Ray Earp Jr. and his sister, Winkie Worley, are putting their 652-acre Clayton farm up for sale. With it will go part of the history that has connected their family to Johnston County for more than 200 years.
Triangle residents may know the farm as the home of one of the state's premier horse racing events. For 13 years, it has drawn up to 20,000 spectators for the Brookhill Steeplechase.
The sale, which is not yet final, could eventually add about 5,500 residents to Clayton. A developer wants to convert the rolling pastureland and woods into a subdivision of about 2,200 homes.
Clayton officials embrace the project -- a mix of townhouses, apartments, single-family homes and retail, which over 10 years could increase Clayton's population by about 50 percent. Many still question how the area's schools, roads and sewage-treatment capacity can accommodate so many residents. But officials say the property's size offers a better opportunity for planning than piecemeal developments would.
Raymond Elmore Earp bought the land off Covered Bridge Road in 1951 shortly after the birth of his second child, Mary Willie Earp -- a preemie who got her nickname from nurses at Rex Hospital, from the nursery rhyme "Wee Willie Winkie." The land was a trust for his two children.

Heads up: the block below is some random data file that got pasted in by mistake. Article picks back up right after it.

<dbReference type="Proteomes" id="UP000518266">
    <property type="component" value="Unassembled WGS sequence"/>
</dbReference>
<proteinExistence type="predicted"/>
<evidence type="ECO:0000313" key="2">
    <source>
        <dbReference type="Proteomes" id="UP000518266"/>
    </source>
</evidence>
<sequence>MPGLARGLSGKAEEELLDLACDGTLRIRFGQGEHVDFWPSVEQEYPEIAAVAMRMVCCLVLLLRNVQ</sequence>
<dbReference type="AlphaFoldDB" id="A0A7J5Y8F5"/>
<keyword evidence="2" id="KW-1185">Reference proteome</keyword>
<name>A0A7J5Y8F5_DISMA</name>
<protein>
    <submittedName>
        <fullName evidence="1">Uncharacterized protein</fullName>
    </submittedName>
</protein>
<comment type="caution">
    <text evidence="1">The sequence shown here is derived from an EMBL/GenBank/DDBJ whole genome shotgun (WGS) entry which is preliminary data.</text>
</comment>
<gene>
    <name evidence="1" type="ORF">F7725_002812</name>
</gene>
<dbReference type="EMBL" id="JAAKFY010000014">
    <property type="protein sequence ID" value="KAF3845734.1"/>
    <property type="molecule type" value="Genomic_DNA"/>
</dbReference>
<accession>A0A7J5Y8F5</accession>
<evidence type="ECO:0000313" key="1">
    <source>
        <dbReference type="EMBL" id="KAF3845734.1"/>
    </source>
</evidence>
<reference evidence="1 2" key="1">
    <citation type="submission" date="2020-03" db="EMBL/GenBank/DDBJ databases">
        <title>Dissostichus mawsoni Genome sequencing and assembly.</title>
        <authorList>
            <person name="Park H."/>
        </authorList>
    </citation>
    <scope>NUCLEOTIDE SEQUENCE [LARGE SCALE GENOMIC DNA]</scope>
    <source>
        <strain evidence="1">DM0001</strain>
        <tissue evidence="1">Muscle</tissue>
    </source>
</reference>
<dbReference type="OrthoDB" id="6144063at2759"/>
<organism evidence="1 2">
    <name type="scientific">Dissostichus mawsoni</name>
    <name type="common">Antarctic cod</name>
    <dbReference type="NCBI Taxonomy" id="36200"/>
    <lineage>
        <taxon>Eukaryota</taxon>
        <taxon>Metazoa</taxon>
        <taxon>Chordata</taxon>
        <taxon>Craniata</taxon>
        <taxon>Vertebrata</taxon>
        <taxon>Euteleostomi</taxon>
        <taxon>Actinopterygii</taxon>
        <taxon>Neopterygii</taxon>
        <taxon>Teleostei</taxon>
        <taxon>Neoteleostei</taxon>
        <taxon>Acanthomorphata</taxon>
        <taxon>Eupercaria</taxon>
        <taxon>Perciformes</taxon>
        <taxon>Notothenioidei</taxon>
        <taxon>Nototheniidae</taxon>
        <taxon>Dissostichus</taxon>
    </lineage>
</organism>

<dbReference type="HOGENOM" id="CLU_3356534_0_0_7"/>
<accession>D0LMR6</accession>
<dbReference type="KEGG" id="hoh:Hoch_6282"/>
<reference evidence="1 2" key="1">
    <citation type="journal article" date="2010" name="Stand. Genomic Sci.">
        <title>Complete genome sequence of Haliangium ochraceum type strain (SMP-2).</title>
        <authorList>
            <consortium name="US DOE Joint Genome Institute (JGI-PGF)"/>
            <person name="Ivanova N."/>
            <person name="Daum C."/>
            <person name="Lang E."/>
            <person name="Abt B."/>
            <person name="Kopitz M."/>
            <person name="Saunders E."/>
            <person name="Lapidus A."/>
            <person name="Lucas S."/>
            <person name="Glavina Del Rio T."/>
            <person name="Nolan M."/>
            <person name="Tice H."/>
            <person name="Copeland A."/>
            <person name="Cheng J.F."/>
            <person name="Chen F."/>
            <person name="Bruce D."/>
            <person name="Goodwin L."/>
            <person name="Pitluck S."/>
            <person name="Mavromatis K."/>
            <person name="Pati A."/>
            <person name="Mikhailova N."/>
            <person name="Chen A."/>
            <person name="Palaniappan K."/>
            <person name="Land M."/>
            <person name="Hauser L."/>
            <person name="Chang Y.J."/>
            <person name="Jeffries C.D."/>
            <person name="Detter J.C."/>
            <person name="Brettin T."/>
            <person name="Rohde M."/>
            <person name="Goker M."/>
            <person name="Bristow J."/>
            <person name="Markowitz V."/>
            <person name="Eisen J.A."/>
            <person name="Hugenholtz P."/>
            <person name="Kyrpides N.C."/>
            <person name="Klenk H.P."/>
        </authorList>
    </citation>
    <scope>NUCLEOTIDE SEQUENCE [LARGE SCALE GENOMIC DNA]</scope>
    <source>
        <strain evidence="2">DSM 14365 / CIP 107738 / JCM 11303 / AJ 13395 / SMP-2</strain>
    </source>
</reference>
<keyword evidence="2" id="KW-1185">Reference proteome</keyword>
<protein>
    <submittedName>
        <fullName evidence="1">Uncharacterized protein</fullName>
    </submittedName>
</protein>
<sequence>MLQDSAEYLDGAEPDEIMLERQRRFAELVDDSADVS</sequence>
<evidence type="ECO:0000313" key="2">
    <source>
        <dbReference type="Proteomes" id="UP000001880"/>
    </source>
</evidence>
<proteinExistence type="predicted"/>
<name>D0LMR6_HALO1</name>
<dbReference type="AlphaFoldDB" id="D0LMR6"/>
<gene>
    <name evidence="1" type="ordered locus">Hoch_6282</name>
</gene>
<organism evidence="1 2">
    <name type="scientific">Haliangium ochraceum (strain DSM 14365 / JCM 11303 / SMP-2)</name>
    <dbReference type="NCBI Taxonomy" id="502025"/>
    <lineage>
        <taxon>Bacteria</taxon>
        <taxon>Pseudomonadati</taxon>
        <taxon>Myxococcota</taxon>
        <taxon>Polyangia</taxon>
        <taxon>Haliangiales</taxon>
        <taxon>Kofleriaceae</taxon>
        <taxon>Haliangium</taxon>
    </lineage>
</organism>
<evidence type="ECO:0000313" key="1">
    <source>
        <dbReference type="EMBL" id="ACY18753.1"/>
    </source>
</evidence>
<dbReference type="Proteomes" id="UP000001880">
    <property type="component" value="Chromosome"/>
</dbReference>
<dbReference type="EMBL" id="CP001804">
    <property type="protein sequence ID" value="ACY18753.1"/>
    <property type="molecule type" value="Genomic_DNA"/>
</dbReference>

Earp was a surgeon who attended the University of Pennsylvania medical school. He practiced for many years in Pittsburgh before leaving medicine to rejoin his family in Johnston County, where his ancestors had farmed since the early 1800s. A founding board member of Johnston County Memorial Hospital, he raised pigs, turkeys and grain after his return.
He bought land around his family farm, eventually amassing about 2,000 acres. He donated a piece of it to Thanksgiving Baptist Church and let the church sell barbecue and cakes on his farm whenever he had a big hog sale.
The family plucked camellias from the farm to give all the women a blossom at Meredith College's annual dinner in Raleigh. Earp was on Meredith's board of trustees.
And when Earp's children inherited the farm, they adopted both his attachment to the land and his willingness to share it with the community.
The brother and sister remain close. Both live on a separate part of the farm off N.C. 42 that is not up for sale. They can wave at each other from the front doors of their houses, about a quarter mile apart. Earp raises cows, grows grain and operates a soil decontamination company there.
When cows get out and a fence needs mending, which happened one rainy day this week, the brother and sister work side by side, pounding steel posts into the ground and muddying their boots and hands.
Events on the farm
In the late 1980s, the two agreed to let local groups such as the Clayton Rotary, Civitan and Jaycee organizations hold a Triangle Balloon Classic on the Clayton farm. The hot-air balloon contest helped raise money for the organizations and attracted about 10,000 spectators a year for three years.